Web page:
Today I read Reed McConnell on white walls for The Baffler not because I have a thing for white walls, or even have white walls, technically, but because last year I got the chance to reboot my living space, jettisoning a motley collection of heavy-looking and actually-heavy furniture which I’d felt had become something of a weight upon my autistic sensory sensitivities.
(McConnell’s piece substantially is about the idea of “whiteness” as normative and pure default, whether in interior design or, you know, in our racialized culture writ large.)
It’s true I don’t have white walls; these are more of a light cream color. If I’d the permission and, most importantly, the personal wherewithal and capacity to do so, I’d paint them something like a mid-tone gray or darker, with an accent wall in what I call “TriMet blue”—although the current iteration actually used by the transit agency seems a darker hue than the one I think of when I say the words, “TriMet blue”.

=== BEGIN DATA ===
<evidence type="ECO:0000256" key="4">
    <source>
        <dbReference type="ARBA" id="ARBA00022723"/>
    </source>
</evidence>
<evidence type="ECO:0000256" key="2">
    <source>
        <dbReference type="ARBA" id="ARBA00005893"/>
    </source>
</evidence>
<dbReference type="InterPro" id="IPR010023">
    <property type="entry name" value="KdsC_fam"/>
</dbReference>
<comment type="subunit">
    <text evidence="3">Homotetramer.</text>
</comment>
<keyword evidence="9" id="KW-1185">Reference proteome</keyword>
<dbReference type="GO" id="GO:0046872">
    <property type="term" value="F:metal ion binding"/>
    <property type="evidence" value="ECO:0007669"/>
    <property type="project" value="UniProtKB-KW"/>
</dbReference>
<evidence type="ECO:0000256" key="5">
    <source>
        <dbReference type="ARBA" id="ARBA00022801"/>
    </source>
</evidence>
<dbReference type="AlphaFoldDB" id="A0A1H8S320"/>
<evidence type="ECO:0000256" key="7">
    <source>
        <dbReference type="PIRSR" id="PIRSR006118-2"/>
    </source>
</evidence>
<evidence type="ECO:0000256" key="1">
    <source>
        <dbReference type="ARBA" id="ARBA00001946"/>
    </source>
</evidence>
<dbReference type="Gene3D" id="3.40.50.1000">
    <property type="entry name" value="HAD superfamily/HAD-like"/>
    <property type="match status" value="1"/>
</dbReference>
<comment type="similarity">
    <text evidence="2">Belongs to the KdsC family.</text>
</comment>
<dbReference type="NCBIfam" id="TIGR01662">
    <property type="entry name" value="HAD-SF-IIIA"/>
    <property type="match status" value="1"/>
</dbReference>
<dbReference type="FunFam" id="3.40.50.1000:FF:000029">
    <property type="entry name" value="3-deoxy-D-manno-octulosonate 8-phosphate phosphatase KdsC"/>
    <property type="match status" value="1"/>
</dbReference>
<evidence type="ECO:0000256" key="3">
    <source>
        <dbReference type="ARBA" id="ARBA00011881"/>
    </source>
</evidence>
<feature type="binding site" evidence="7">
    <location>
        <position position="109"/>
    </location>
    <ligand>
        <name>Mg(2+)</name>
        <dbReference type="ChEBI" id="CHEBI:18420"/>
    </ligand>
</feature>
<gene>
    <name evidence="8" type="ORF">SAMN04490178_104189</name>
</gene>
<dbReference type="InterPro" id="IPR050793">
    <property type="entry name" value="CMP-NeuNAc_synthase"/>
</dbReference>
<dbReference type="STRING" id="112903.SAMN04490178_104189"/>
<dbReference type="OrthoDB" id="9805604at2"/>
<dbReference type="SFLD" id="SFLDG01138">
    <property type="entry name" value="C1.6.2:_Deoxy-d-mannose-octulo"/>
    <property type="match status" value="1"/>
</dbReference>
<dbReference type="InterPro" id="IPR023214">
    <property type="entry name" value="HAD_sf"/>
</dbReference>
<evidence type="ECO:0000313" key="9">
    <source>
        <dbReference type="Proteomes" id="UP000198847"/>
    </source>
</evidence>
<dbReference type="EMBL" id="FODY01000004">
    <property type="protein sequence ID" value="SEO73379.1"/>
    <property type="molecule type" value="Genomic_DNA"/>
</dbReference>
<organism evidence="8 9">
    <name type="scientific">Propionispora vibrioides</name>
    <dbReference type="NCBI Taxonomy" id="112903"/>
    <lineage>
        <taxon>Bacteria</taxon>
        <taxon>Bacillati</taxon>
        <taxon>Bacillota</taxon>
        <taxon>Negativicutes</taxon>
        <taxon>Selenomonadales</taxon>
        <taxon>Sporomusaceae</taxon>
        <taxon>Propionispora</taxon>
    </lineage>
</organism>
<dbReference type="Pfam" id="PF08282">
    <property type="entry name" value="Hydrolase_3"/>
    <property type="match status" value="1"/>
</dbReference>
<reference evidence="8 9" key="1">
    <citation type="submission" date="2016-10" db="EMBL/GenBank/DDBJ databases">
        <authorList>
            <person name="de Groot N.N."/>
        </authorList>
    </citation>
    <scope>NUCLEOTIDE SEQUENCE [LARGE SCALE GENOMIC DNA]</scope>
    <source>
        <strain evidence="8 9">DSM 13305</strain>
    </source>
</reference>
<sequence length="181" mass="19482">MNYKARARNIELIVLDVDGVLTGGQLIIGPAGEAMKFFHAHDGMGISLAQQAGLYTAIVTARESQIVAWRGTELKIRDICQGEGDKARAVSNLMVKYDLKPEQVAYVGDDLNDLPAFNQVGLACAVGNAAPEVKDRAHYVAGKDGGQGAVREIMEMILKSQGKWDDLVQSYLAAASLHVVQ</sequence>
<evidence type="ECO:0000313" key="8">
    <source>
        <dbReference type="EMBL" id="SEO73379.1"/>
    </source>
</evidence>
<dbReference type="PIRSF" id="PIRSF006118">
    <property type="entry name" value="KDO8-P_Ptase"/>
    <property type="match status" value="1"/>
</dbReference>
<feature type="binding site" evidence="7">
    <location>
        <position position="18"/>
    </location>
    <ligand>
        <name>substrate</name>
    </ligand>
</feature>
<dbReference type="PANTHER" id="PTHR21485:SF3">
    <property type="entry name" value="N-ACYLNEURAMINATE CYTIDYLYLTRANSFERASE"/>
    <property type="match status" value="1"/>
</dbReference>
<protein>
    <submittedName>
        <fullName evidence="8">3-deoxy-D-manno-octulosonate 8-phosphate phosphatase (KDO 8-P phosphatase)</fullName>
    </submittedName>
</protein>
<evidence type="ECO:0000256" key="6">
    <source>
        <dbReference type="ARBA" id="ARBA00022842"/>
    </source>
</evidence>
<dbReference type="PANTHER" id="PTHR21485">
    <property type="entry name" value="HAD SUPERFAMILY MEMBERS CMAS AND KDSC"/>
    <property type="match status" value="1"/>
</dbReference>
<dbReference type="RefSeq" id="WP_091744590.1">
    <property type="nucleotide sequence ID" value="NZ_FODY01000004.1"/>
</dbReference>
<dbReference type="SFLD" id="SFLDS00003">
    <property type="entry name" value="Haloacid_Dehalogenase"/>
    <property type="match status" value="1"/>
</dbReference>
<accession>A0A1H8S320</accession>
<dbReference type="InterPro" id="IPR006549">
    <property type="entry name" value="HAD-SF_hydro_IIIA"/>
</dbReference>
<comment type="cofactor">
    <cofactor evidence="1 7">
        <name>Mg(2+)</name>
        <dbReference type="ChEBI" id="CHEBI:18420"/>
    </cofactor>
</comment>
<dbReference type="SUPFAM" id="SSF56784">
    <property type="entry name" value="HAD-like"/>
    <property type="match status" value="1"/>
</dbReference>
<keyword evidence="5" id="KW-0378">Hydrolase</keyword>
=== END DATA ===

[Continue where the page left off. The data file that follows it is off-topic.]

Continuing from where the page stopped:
(If I were to use the Open Color system I’ve lately been using on my websites, something like Gray 5 and Indigo 5 nicely would do the trick.)
That seems counterintuitive since the furniture reboot was about sensory weight, but for whatever reason I’ve realized that I prefer dark walls and light furniture.
One general mostly-truism about autistics is that defining our own living spaces is part of what makes at all possible dealing with the unpredictable world outside of them on anything even close to a regular basis, as our homes become our only real place for recovering and conserving our physical and psychological resources.
Weirdly, given the overall thrust of McConnell’s piece, he sort of gets at what interior design means to an autistic person.
Becoming gone, disappearing, is perhaps the only possible response to the phantasmagoric, engulfing sweep of the media, architecture, and machines that characterize everyday life under late capitalism. Walter Benjamin was already making this argument a century ago, in writings throughout the interwar period: that the modern individual is forced, in anthropologist Joseph Masco’s formulation, “to take psychological refuge from the new dangers of an increasingly industrialized world by cutting themselves off from sensory experience, by anesthetizing themselves in everyday life.” It is precisely the overwhelming sensory nature of the contemporary world that causes the body to shut down, that causes the modern subject to retreat; it is no small wonder that, thus numbed, a person would seek out an outer environment that matched their inner state, and that this might bring them a measure of peace.
Emphasis added, because: just so.